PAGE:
bouquet of flowers

Valentine’s Day – Where do your flowers come from?

For centuries, people have been gifting flowers as a token of their affection on Valentine’s Day – in the UK, for example, almost half of the population spend money on their loved one for the special day. So, as we stock up on bouquets, we ask the question that those buying or receiving flowers have probably never asked: how did my flowers get here?

In all likelihood, your favourite blooms were transported by air cargo. Using cargo capacity on passenger flights of the IAG Group network, our Constant Fresh product uses cooling technology to maintain the quality of even the most delicate flower shipments, and offers additional tracking of temperature, humidity and moisture levels at every step of the journey to make sure they arrive in pristine condition. After all, it takes 10-15 years to develop the perfect rose, with good quality water being the main ingredient.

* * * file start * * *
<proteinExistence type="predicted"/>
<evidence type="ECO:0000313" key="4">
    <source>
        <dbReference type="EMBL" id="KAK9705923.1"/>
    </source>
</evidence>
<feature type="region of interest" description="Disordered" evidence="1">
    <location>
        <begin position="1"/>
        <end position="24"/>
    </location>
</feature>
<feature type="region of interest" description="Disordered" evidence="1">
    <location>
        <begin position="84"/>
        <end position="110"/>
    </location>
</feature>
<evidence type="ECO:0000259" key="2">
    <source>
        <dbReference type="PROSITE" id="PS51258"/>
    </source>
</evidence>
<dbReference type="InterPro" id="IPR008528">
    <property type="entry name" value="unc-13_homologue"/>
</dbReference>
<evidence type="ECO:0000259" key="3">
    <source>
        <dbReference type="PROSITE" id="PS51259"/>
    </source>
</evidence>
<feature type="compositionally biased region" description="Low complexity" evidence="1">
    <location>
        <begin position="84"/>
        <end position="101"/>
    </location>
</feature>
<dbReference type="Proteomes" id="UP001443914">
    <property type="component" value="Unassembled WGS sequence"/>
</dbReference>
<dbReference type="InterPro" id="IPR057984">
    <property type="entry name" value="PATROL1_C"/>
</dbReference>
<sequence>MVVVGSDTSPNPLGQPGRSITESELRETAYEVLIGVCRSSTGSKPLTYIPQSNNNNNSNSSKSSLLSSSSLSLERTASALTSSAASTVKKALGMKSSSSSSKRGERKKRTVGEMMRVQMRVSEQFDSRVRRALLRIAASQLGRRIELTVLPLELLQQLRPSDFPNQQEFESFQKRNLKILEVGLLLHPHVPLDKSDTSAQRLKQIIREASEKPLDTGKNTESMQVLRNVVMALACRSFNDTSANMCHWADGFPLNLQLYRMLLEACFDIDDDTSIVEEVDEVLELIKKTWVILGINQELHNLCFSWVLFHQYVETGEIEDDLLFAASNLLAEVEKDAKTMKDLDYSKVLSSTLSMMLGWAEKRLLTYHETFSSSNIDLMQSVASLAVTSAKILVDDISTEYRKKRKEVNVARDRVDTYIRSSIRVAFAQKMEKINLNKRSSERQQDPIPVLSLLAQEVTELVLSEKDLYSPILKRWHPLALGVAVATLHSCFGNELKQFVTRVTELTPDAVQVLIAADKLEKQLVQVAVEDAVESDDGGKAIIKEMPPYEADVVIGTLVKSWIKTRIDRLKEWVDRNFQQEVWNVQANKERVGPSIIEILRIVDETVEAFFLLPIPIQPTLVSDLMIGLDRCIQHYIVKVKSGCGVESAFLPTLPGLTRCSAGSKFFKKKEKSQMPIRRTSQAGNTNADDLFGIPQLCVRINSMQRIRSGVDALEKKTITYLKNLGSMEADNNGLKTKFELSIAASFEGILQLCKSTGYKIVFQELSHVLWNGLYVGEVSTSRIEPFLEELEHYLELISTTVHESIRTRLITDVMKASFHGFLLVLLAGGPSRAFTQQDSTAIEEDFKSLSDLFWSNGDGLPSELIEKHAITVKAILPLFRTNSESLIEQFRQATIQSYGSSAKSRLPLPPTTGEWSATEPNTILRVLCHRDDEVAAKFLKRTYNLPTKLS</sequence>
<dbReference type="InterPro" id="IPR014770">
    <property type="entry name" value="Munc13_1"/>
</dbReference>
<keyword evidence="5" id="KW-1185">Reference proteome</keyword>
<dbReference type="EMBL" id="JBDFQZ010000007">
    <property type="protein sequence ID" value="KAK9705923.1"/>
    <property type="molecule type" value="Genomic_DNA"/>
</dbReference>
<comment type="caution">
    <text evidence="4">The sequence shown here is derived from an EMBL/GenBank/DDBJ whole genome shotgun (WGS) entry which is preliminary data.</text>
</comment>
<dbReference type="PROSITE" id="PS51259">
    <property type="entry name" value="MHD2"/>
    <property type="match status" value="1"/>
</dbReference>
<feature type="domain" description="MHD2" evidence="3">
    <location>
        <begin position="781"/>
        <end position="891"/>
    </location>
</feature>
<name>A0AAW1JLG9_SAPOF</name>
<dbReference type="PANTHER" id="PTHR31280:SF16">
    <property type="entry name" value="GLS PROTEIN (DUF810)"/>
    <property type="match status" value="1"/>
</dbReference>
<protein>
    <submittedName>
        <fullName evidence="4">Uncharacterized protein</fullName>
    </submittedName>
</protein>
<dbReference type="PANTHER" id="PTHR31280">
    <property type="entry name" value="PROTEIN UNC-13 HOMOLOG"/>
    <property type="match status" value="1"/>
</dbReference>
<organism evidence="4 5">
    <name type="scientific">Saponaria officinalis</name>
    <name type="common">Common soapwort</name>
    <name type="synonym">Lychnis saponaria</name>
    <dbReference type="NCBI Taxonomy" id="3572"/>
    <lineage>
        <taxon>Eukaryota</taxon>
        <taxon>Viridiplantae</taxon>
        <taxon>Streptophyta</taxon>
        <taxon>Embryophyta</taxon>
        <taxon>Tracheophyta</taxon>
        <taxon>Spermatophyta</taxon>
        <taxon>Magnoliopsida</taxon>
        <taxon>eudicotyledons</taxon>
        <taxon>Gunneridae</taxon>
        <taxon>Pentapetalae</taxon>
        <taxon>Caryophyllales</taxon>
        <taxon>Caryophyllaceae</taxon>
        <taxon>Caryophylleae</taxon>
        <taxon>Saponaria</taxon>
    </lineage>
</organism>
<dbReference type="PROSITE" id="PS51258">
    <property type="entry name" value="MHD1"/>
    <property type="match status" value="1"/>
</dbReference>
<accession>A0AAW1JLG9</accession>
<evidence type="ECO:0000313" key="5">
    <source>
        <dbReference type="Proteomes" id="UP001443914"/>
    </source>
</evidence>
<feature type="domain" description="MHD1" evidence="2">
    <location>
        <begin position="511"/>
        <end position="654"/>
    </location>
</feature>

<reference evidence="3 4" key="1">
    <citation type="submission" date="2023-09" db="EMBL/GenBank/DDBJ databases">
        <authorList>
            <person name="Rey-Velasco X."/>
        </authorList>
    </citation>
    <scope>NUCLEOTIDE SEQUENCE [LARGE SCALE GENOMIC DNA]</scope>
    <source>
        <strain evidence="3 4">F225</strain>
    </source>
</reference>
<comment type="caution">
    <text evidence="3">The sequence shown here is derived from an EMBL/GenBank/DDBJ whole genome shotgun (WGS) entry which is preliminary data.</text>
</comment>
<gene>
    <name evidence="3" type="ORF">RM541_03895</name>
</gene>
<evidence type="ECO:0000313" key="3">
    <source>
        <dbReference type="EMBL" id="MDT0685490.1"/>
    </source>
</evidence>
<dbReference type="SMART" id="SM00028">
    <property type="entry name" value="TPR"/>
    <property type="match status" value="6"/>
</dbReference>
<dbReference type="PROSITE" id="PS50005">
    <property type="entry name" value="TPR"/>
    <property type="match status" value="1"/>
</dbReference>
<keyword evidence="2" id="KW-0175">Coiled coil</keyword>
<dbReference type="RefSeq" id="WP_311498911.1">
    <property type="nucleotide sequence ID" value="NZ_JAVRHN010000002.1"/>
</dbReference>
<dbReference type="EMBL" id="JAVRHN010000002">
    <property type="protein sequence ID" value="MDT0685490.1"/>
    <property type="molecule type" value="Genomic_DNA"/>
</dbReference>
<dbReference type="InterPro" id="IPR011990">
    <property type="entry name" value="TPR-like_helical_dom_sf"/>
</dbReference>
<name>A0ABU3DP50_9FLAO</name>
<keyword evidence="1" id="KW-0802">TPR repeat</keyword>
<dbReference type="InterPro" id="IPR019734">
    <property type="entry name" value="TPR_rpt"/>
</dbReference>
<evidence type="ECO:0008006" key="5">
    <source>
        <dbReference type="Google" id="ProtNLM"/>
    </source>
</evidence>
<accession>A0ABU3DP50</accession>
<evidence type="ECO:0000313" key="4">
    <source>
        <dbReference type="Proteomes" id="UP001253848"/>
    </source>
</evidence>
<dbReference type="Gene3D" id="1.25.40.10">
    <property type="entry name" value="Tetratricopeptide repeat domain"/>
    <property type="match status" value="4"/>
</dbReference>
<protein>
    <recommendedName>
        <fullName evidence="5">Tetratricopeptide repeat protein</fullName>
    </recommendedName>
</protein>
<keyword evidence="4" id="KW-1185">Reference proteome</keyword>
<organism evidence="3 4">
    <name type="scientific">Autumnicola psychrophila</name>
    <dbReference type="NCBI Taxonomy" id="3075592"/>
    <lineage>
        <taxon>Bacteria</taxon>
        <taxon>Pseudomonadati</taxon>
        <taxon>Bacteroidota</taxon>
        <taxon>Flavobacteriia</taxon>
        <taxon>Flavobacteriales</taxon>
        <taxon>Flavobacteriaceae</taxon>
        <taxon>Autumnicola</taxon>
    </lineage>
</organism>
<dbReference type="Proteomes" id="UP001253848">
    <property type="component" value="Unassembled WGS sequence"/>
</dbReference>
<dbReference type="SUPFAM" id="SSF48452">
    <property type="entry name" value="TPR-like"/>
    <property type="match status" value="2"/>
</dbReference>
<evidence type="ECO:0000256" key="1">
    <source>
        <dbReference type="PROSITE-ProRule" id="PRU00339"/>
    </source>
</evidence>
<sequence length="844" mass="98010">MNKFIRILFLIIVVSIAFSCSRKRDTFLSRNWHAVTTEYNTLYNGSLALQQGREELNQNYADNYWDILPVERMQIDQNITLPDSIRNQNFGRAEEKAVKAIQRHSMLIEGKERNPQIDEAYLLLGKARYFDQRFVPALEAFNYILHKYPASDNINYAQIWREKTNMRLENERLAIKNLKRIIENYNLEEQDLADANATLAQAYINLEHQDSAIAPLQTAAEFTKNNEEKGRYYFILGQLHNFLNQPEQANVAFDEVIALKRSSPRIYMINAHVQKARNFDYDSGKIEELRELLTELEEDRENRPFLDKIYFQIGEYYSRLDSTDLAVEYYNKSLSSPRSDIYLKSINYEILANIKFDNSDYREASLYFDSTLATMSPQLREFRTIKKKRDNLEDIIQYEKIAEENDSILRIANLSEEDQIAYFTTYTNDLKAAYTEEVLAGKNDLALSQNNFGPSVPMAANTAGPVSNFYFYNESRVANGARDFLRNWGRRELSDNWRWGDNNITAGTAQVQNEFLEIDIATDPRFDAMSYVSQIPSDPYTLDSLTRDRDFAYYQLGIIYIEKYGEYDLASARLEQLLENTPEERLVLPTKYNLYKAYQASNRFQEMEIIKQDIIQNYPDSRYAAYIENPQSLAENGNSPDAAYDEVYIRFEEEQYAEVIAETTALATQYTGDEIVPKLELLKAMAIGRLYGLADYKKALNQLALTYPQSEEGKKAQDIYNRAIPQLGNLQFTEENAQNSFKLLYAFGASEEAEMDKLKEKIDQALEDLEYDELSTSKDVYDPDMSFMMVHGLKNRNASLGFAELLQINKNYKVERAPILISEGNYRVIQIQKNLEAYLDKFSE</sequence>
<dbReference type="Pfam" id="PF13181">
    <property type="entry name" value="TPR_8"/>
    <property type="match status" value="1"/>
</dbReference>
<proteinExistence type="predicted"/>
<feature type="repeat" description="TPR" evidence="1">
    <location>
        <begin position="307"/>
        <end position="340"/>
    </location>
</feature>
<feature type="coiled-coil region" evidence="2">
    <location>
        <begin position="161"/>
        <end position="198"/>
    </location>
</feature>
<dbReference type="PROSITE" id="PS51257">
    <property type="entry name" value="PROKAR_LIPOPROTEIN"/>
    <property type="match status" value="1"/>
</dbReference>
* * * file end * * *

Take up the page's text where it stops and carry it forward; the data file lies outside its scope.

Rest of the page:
While roses are one of the more popular choices for Valentine’s Day, less traditional flower varieties like orchids and jasmine flowers are competing in popularity. Jasmine is native to India, where the flower is affectionately referred to as the “perfume of love” and is also regarded as one of the holy flowers of Kamadeva, the Hindu god of love. Spotted in the Duchess of Sussex’s own wedding bouquet, jasmine’s exotic fragrance, elegant stature and deep cultural meaning has earnt it the coveted position of “flower of choice” for bridal boutiques across the globe.

Find out more about IAG Cargo’s Constant Fresh service here.